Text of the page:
10. I too saw an off-Broadway version of it a few years back. Sorry to say that I wasn't into the arts the way I am now to really appreciate it much. However, I think I might have to go against what I said in my The Aviator post and go see this instead! I had an aquantince in my past that was very into the Phantom of the Opera and I am actually quite fond of the music behind it even if I don't remember the plot.
  11. It's too bad that the movie wasn't done very well. I was looking forward to an excellent movie since I haven't seen one (a good movie) come out of Hollywood in a while. I think I'll still go to see The Aviator anyway since it seems to be the best one out there right now and who knows, I might disagree with your conclusions in the end.
  12. I have to say that I want to eventually spend most of my time in either New York or Chicago. With that said, I also want a large estate in the country to use for my leisure.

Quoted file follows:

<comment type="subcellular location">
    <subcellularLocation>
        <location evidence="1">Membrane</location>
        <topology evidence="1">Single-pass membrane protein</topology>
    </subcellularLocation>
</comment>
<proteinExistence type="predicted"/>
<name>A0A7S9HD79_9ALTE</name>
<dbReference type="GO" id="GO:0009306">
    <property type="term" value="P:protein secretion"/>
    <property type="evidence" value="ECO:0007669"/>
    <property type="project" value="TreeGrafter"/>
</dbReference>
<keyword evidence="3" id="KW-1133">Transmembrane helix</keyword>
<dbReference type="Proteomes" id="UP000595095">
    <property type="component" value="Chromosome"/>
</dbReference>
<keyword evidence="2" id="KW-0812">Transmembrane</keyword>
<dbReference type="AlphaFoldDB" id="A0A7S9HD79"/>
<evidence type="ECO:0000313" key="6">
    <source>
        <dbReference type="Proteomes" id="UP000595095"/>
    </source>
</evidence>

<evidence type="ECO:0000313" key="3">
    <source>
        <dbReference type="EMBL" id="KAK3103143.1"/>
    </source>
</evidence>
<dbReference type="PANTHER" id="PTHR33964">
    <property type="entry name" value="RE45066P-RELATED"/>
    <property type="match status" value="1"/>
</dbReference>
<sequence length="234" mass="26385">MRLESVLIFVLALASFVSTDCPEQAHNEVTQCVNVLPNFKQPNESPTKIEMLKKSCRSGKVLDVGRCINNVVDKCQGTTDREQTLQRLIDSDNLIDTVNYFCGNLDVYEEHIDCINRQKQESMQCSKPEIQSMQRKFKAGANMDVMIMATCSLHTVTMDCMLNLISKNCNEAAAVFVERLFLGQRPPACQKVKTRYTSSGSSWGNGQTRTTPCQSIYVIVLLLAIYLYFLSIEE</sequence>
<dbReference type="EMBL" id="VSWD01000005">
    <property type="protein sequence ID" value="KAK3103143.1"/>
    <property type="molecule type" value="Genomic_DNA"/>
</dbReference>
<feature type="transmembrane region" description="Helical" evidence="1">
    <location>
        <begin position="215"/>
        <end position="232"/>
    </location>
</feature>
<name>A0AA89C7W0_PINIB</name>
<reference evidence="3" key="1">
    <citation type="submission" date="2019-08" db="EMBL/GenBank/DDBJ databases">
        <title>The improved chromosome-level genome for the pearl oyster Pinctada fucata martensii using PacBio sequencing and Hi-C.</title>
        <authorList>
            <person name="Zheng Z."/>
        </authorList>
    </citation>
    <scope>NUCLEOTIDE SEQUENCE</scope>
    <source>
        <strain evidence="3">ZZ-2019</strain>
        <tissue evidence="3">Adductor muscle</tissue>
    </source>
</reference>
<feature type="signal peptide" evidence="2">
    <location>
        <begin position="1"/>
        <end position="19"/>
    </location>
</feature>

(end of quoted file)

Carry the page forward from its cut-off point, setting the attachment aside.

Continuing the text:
13. The "innocent until proven guilty" phrase is not in response to making sure that innocent people are not punished. The idea that men are innocent until proven guilty is an adaptation of epistemology to how a court should operate. It means merely that the plaintiff in a court case has the burden of proof. It is up to him to prove that his assertion of guilt is true. Think about the opposite case in which guilt was assumed and the burden of proof was placed upon the convicted to "prove" that he were innocent. The same epistemological error is committed by people who say, "You cannot disprove God, so He must exist." As for the slavery issue I would have to say that in the context of pre-emancipation US that yes it would be immoral to help runaway slaves. The government at that time was a close approximation to Capitalism. The way one would “fight” such an issue would be to do so intellectually by voicing one’s opinion. In the context of an actual slave state (such as the USSR) it is impossible to say what is moral or immoral. One of the preconditions of morality is that life is possible when one acts rationally. When rational action no longer guarantees the successful obtainment of values then morality is not possible. This is why in the case of an actual slave state disobeying a law is not immoral… no action is immoral.